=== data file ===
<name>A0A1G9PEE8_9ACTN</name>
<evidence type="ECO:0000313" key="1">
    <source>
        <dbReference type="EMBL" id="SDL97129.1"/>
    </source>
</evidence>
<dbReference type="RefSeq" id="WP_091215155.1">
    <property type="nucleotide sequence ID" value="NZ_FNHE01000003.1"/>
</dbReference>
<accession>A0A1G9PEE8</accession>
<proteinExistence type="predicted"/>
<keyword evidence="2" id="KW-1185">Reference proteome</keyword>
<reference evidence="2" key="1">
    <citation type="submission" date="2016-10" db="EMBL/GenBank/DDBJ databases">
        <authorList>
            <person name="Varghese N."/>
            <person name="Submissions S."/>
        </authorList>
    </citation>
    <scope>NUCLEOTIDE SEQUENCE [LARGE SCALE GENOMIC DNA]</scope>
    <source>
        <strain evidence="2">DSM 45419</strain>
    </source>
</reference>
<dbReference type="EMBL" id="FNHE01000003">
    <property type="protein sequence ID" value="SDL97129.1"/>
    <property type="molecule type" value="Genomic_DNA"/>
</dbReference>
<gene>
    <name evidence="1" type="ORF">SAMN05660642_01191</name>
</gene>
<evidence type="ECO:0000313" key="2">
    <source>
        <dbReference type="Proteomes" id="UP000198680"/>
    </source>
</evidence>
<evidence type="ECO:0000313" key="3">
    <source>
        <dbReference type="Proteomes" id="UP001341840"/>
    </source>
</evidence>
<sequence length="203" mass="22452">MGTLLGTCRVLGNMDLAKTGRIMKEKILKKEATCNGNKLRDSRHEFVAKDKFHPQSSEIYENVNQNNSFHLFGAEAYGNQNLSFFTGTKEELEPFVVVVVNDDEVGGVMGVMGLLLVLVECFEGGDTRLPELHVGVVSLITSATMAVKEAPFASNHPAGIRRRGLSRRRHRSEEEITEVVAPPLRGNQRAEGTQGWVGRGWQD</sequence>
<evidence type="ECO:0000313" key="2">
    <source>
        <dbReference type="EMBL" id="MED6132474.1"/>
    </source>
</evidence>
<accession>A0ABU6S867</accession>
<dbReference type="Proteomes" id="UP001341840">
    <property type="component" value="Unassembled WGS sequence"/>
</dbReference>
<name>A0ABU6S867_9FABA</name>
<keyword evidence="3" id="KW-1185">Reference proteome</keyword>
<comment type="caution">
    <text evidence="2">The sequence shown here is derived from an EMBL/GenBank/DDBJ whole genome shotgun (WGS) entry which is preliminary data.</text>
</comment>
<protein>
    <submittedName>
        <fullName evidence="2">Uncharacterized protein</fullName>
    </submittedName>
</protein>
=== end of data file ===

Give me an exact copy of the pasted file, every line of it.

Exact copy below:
<name>A0A1G9PEE8_9ACTN</name>
<evidence type="ECO:0000313" key="1">
    <source>
        <dbReference type="EMBL" id="SDL97129.1"/>
    </source>
</evidence>
<dbReference type="RefSeq" id="WP_091215155.1">
    <property type="nucleotide sequence ID" value="NZ_FNHE01000003.1"/>
</dbReference>
<accession>A0A1G9PEE8</accession>
<proteinExistence type="predicted"/>
<keyword evidence="2" id="KW-1185">Reference proteome</keyword>
<reference evidence="2" key="1">
    <citation type="submission" date="2016-10" db="EMBL/GenBank/DDBJ databases">
        <authorList>
            <person name="Varghese N."/>
            <person name="Submissions S."/>
        </authorList>
    </citation>
    <scope>NUCLEOTIDE SEQUENCE [LARGE SCALE GENOMIC DNA]</scope>
    <source>
        <strain evidence="2">DSM 45419</strain>
    </source>
</reference>
<dbReference type="EMBL" id="FNHE01000003">
    <property type="protein sequence ID" value="SDL97129.1"/>
    <property type="molecule type" value="Genomic_DNA"/>
</dbReference>
<gene>
    <name evidence="1" type="ORF">SAMN05660642_01191</name>
</gene>
<evidence type="ECO:0000313" key="2">
    <source>
        <dbReference type="Proteomes" id="UP000198680"/>
    </source>
</evidence>
<evidence type="ECO:0000313" key="3">
    <source>
        <dbReference type="Proteomes" id="UP001341840"/>
    </source>
</evidence>
<sequence length="203" mass="22452">MGTLLGTCRVLGNMDLAKTGRIMKEKILKKEATCNGNKLRDSRHEFVAKDKFHPQSSEIYENVNQNNSFHLFGAEAYGNQNLSFFTGTKEELEPFVVVVVNDDEVGGVMGVMGLLLVLVECFEGGDTRLPELHVGVVSLITSATMAVKEAPFASNHPAGIRRRGLSRRRHRSEEEITEVVAPPLRGNQRAEGTQGWVGRGWQD</sequence>
<evidence type="ECO:0000313" key="2">
    <source>
        <dbReference type="EMBL" id="MED6132474.1"/>
    </source>
</evidence>
<accession>A0ABU6S867</accession>
<dbReference type="Proteomes" id="UP001341840">
    <property type="component" value="Unassembled WGS sequence"/>
</dbReference>
<name>A0ABU6S867_9FABA</name>
<keyword evidence="3" id="KW-1185">Reference proteome</keyword>
<comment type="caution">
    <text evidence="2">The sequence shown here is derived from an EMBL/GenBank/DDBJ whole genome shotgun (WGS) entry which is preliminary data.</text>
</comment>
<protein>
    <submittedName>
        <fullName evidence="2">Uncharacterized protein</fullName>
    </submittedName>
</protein>